Phoenix Package Keeps Key Apps Secure

Core Managed Environment will keep vital applications in a safe area, independent of the operating system, reducing costs and boosting security.

InformationWeek Staff, Contributor

February 18, 2003

2 Min Read

With PC and server companies struggling for new ways to innovate on the x86 platform, Phoenix Technologies Ltd. is pointing to core software stored on system hard drives as a way to cut management costs and improve system security.

On Tuesday, Phoenix introduced its Core Managed Environment, a set of development tools, APIs, and basic input and output system technologies that will let companies keep critical apps in a secure area, independent of the main operating system.

The implications are far-reaching. Manufacturers can use these development aids to install operating systems, security apps, and Web browsers in tamper-resistant areas of their PCs and servers. In the event the operating system fails to load properly, the PC or server can communicate with a Web site and automatically download any apps needed to fix the problem.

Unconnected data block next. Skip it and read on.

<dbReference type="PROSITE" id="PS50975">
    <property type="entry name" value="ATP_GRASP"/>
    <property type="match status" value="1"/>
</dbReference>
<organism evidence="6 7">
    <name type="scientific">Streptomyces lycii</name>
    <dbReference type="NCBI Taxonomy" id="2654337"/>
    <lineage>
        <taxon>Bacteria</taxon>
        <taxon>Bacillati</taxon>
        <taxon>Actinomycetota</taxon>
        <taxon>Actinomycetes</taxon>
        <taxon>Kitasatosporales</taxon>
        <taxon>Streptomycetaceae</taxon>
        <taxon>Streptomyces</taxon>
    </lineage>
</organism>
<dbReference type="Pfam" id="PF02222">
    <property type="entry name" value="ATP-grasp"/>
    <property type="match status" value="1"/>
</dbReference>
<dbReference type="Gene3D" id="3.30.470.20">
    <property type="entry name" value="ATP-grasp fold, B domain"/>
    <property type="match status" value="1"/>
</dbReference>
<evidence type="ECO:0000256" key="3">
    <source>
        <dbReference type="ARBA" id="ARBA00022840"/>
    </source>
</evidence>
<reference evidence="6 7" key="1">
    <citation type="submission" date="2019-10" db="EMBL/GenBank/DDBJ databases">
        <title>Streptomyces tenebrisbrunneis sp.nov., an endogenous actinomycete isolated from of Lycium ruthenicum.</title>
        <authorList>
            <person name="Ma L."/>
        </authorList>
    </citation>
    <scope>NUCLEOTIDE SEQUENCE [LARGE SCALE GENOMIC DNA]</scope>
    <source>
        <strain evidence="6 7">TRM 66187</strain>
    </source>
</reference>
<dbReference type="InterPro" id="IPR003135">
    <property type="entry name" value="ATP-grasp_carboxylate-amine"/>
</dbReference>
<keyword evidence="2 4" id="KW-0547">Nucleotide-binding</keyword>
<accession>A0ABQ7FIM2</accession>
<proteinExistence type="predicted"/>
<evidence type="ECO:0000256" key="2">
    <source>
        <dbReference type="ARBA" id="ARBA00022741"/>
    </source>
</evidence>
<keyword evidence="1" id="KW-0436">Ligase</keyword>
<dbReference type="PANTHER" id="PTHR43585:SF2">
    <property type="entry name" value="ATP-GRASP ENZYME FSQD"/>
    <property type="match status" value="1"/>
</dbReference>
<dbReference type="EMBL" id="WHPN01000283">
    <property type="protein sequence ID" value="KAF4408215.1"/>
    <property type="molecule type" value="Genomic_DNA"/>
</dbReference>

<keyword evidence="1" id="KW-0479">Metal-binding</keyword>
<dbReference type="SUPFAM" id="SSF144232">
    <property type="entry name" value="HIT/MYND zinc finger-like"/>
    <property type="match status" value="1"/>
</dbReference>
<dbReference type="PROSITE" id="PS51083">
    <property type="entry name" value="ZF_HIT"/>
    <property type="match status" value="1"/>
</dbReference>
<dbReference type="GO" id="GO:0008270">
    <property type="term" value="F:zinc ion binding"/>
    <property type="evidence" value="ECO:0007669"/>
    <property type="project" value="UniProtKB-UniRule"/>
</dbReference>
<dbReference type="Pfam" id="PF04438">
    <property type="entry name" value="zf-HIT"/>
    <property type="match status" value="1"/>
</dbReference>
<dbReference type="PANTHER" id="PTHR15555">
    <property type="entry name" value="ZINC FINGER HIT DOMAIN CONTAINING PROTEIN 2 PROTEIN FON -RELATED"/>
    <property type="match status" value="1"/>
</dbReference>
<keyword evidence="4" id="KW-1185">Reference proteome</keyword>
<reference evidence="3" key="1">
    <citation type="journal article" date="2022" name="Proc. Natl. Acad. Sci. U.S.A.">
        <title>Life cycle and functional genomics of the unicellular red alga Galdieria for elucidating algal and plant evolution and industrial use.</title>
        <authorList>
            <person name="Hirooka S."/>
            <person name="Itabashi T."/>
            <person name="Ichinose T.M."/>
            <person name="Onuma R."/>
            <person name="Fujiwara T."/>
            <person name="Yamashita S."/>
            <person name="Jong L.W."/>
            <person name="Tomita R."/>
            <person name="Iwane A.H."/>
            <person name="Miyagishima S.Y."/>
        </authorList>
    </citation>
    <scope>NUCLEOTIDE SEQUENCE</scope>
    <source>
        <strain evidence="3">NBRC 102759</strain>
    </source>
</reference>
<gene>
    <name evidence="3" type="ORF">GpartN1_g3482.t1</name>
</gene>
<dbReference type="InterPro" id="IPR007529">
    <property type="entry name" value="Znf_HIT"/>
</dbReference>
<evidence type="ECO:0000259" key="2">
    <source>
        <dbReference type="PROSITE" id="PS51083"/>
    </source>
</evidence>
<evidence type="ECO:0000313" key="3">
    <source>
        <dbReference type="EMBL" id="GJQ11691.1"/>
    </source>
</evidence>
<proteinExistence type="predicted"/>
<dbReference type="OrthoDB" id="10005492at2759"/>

While most people think of BIOS as just ASCII text that goes out of business once it calls the operating system, Phoenix wants them to use this protected area as a way to make devices more secure and reliable, says Roger Kay, IDC's director of client computing. Phoenix's development tools are an incremental, but still very important, development in the BIOS, he says. "Someday you might be able to use these tools to create something like LoJack for notebooks."

Phoenix's Core Managed Environment is one way IBM's original equipment manufacturers enable IBM Rapid Restore PC capabilities, says Phoenix Technologies VP Edward Hoo. IBM Rapid Restore PC, which is developed by Xpoint Technologies for IBM, lets users create a backup image of data, applications, and operating system and store it in a protected portion of the hard drive.

Phoenix has more than two decades of experience working at the hard-drive level. About 1.2 billion PCs, servers, and other devices use the company's various BIOS technologies to manage systems from the time the power is switched on until it hands things off to the operating system. In those precious few seconds, BIOS communicates with system hardware, checks to ensure that the proper drivers are installed, checks the accuracy of the system's date and time, and loads the operating system.

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